Acquisition of CorePoint Lodging: what does it mean for shareholders?
November 8, CorePoint Hosting (NYSE: CPLG) announced that he had agreed to be acquired. But there was an unusual twist here. This is what you need to know about the deal, why shareholders might get another small payment, and why it still won’t ‘make you whole’. Ultimately, however, the biggest issue for investors is what this deal could mean for the larger hotel real estate investment trust (REIT) industry.
The basics of the case
Highgate and Cerberus Capital Management subsidiaries join forces to buy CorePoint Lodging for $ 1.5 billion. This is an all-cash deal that will end up paying CorePoint investors $ 15.65 per share. With the stock currently trading $ 0.10 to $ 0.15 less than that, investors must decide whether they want to sell and switch to a new investment or stay and collect the roughly penny of extra cash. Only, it is not that easy.
There’s the normal discount that appears to be in CorePoint’s price due to the risk of the deal collapsing before it’s done. But there’s also another $ 0.10 per share that could be kicked out if there is a positive outcome of a tax issue the company is arguing about. So now there is maybe $ 0.25 per share to deal with. Together these two facts only add up to about 1% more of an increase, so the conservative types would probably be better off taking the money and “running.”
A bigger issue is that the press release points out that the offer price is 42% higher than what CorePoint was trading on on July 13. Why this date? Because it was the last trading day before CorePoint said it was exploring strategic options for the hotel REIT. But the price of $ 15.65 was actually significantly lower than the over $ 17.60 per share CorePoint was trading the day before the deal was announced. This suggests that investors had an exaggerated view of CorePoint’s real value.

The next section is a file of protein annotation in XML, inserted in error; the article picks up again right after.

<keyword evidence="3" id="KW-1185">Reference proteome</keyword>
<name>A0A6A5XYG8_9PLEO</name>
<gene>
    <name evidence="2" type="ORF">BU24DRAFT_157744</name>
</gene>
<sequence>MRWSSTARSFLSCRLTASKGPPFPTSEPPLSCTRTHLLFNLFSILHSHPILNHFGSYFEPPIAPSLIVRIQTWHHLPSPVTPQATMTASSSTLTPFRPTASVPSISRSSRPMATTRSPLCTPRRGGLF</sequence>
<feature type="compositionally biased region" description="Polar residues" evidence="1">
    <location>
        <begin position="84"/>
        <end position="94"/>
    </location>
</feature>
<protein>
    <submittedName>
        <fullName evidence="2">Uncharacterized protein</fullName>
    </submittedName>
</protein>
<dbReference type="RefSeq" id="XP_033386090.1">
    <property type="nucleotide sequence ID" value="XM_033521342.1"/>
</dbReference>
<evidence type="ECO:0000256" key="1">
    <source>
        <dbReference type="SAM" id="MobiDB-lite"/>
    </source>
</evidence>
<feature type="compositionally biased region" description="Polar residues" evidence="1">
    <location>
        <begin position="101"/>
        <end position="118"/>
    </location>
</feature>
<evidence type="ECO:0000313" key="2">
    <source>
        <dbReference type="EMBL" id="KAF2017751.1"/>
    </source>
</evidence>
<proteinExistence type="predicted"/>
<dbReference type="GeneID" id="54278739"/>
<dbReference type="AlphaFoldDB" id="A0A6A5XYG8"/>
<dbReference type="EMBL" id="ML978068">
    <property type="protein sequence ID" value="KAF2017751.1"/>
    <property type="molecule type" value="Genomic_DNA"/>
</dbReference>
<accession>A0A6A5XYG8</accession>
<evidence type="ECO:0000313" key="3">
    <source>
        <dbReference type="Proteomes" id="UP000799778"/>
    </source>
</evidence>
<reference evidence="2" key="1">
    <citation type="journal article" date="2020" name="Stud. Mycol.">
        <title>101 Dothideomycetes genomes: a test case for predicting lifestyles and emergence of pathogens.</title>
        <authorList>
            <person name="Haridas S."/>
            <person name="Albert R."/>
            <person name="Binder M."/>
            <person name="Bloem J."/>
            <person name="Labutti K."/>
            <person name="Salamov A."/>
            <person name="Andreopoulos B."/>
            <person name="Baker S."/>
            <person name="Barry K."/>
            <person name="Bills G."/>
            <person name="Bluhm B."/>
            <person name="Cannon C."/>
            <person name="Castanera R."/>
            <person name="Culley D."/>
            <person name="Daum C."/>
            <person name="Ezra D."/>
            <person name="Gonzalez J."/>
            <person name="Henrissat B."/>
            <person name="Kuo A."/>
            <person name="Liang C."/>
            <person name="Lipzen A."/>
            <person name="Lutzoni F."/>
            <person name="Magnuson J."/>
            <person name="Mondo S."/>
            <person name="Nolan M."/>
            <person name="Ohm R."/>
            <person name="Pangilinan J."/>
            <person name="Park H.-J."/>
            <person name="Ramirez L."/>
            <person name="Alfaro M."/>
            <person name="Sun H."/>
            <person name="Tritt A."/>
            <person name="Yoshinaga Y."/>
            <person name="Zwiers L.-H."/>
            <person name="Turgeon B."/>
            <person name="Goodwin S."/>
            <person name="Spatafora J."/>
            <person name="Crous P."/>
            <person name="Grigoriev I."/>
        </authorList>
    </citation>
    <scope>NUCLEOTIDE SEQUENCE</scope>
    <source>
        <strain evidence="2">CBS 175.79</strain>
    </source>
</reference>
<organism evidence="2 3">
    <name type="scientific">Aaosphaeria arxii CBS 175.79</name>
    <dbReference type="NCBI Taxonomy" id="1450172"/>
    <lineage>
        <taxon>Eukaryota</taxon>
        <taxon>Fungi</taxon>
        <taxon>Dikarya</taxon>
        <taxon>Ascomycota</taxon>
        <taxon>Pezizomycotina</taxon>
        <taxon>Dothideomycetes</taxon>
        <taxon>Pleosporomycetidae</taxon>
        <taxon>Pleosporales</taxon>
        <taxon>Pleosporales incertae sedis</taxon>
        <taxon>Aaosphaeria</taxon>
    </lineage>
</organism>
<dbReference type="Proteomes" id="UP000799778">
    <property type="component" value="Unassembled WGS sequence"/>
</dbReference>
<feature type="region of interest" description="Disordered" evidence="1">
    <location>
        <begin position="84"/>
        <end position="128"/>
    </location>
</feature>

Higher stakes for the industry
This last point is actually revealing, because at the end of the day it was really a ‘takeover’ rather than a ‘takeover’, which is a Wall Street saying when a company is purchased for a price lower than its share price. Normally there is a premium that is paid.
The interesting thing is that CorePoint has liquidated itself slowly for a number of years by selling assets that it considered to be non-core. These aren’t small numbers either, with the company having sold 210 hotels in the past three years or so. CorePoint used a large chunk of the money to pay off the debt.
To be fair, in some ways CorePoint was a poorly positioned hotel owner trying to get back on track. Ultimately, the easiest way to do it was to go private to avoid the public scrutiny that comes with quarterly earnings. However, while CorePoint was bought for around 10% less than it traded the day before the deal was announced, perhaps other hotel operators are overvalued in the market as well.
Indeed, CorePoint is not alone in being a heavily indebted hotel owner who is still trying to cope in the aftermath of a global health alert. For example, Ashford Hospitality Trust (NYSE: AHT) and Hersha Hospitality Trust (NYSE: HT) both have higher debt to earnings before interest, taxes, depreciation and amortization (EBITDA) ratios than CorePoint. Considering the situation with CorePoint, investors in names like these may need to reconsider what they own.
Hersha’s stock has recovered well from the depths of the bear market in early 2020 and is now around 25% below its starting level that year. Was the rebound too strong? Ashford was not so lucky, having been caught up in the very stock craze. After volatile highs and lows, it is now 95% below where it started in 2020. Even that can be too generous.
No matter where you step out of these two hotel REITs, whether you own them or any of their peers, you should rethink your assumption to make sure it still holds, given the numbers from the CorePoint acquisition.
Not a good sign
If you own CorePoint, there’s not much you can do from here – the deal is done. If you owned it because you expected a hotel takeover, well, it’s probably time to sell and move on to an entirely different business idea. The extra cash you could get by sticking around probably isn’t worth it. If you own another hotel REIT, make sure you understand what it has and have a strong belief in its value. Based on CorePoint’s “support”, your expectations might be too high.
This article represents the opinion of the author, who may disagree with the âofficialâ recommendation position of a premium Motley Fool consulting service. We are heterogeneous! Questioning an investment thesis – even one of our own – helps us all to think critically about investing and make decisions that help us become smarter, happier, and richer.